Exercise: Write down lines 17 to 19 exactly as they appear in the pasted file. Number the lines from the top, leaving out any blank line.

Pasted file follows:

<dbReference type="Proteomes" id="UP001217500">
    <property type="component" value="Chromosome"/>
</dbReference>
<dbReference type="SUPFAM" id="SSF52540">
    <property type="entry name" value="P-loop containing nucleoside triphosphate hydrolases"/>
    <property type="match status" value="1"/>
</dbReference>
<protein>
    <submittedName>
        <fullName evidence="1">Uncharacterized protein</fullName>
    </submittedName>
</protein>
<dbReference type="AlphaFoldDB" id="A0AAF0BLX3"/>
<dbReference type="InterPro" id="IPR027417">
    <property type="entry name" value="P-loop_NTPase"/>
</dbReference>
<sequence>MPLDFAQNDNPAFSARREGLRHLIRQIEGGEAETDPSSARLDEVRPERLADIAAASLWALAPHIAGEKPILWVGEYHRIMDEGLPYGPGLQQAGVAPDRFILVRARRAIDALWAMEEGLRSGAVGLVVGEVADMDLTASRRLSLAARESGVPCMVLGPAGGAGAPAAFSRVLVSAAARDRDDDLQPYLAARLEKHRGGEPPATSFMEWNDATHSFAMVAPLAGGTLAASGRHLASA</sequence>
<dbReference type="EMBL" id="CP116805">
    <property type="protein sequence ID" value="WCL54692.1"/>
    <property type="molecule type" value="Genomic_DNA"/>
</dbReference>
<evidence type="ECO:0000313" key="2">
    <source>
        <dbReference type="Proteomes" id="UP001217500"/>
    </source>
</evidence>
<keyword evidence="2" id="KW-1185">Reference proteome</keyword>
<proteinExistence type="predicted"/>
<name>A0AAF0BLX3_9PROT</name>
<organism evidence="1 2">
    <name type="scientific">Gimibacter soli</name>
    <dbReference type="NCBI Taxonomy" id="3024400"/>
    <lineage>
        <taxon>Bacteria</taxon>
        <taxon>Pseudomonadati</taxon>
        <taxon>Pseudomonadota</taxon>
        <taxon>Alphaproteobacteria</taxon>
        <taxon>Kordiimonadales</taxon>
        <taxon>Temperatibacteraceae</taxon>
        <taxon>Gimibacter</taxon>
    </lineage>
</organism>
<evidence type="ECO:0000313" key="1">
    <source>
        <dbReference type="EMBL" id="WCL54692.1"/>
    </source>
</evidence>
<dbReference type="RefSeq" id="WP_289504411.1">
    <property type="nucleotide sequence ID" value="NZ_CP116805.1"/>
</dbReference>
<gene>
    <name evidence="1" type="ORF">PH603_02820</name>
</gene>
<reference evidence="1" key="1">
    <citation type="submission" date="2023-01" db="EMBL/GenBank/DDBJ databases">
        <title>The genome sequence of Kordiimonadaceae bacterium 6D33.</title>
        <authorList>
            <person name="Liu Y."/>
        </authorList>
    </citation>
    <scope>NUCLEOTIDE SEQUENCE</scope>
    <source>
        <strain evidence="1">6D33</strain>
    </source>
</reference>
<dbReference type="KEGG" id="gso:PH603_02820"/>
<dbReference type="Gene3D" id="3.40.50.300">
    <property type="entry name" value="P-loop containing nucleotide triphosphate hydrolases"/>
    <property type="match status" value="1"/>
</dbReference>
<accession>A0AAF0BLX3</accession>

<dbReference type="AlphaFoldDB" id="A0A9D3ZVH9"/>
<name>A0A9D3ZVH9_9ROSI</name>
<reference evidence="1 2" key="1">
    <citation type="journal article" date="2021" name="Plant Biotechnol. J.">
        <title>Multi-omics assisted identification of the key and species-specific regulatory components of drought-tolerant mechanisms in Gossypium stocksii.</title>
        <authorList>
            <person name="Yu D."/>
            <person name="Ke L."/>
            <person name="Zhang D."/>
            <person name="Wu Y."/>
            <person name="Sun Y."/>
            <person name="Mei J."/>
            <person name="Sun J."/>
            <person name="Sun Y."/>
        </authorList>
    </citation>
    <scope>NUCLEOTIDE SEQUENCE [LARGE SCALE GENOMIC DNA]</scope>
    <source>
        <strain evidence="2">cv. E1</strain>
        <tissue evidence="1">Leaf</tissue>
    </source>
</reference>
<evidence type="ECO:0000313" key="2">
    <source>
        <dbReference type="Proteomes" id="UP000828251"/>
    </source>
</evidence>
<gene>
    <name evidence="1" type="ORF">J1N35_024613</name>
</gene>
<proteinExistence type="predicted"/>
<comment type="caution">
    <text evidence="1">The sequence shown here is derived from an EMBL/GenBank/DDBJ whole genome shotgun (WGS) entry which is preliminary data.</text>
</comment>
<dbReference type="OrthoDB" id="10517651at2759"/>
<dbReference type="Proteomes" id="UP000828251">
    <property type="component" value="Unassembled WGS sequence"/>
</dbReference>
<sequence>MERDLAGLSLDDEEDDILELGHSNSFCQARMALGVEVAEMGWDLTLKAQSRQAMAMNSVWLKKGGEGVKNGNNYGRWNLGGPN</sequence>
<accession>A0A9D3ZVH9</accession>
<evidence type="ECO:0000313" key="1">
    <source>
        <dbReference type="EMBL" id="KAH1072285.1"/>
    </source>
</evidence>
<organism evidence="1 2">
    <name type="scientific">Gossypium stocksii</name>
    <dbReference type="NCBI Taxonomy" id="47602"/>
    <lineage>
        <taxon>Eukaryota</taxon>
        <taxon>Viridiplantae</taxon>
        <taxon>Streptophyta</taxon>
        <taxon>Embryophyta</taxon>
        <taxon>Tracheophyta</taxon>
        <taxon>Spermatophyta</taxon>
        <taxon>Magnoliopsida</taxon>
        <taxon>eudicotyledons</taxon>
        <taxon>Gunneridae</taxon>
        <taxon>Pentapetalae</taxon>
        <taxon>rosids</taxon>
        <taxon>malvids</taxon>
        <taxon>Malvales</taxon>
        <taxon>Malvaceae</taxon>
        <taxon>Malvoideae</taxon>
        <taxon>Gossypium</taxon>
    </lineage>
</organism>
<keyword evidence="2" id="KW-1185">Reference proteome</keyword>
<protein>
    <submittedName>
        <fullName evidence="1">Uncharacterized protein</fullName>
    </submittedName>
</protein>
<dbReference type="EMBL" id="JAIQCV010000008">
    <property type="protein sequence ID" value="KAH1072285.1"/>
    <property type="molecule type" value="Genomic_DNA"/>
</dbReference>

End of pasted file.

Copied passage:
<sequence>MPLDFAQNDNPAFSARREGLRHLIRQIEGGEAETDPSSARLDEVRPERLADIAAASLWALAPHIAGEKPILWVGEYHRIMDEGLPYGPGLQQAGVAPDRFILVRARRAIDALWAMEEGLRSGAVGLVVGEVADMDLTASRRLSLAARESGVPCMVLGPAGGAGAPAAFSRVLVSAAARDRDDDLQPYLAARLEKHRGGEPPATSFMEWNDATHSFAMVAPLAGGTLAASGRHLASA</sequence>
<dbReference type="EMBL" id="CP116805">
    <property type="protein sequence ID" value="WCL54692.1"/>